Government to save £1.1bn with changes to pension credit for mixed age couples

Looming changes to pension credit affecting mixed age couples are expected to produce a saving of nearly £1.1 billion over the next five years, figures released by the Department for Work and Pensions (DWP) show.

The changes will affect couples where one person is above, and the other is below, the minimum qualifying age for pension credit.

At present, couples can claim pension credit of £255.25 per week if only one of them has reached state pension age.

But in future people in such circumstances may only be able to claim less-generous universal credit payments.

Age UK has previously calculated the difference could add up to around £7,000 per year.

Under provisions enacted in the Welfare Reform Act 2012, couples will in future be able to access the pension age income-related benefits only when both partners have reached the qualifying age.

The Government recently confirmed the changes would be introduced from May 15 – and commentators pointed out the announcement was made while attention was focused on votes related to Brexit.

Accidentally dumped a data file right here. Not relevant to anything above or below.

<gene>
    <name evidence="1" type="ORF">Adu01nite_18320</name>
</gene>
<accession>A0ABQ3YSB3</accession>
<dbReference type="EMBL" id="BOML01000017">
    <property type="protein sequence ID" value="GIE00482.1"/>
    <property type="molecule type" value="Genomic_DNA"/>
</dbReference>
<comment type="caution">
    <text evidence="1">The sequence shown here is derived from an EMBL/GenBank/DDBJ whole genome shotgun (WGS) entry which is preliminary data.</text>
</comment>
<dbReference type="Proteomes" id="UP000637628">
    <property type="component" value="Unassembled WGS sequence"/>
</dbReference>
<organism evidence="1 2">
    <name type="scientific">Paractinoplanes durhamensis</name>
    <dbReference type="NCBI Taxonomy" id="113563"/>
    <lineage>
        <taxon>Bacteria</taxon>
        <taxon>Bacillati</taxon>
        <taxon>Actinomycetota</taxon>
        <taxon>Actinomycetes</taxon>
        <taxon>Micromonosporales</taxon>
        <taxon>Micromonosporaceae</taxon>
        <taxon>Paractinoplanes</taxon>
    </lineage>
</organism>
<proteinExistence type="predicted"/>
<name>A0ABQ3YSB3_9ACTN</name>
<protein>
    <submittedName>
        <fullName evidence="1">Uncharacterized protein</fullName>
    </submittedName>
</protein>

Mixed-age couples with a partner under state pension age already in receipt of pension credit at the point of change will be unaffected while they remain entitled to it, the Government has said.

The DWP’s figures show an estimated saving of £45 million in 2019/20, rising to £385 million in 2023/24.

Tom McPhail, head of policy at Hargreaves Lansdown, said: “It is perhaps telling the DWP has contextualised its announcement today by including in its statement data relating to the department’s total annual expenditure, which amounts to over £120 billion a year.

“In that context, £1 billion may seem like a small sum, nevertheless the impact on individuals and their household spending will amount to hundreds or even thousands of pounds a year and for some it could present real problems.”

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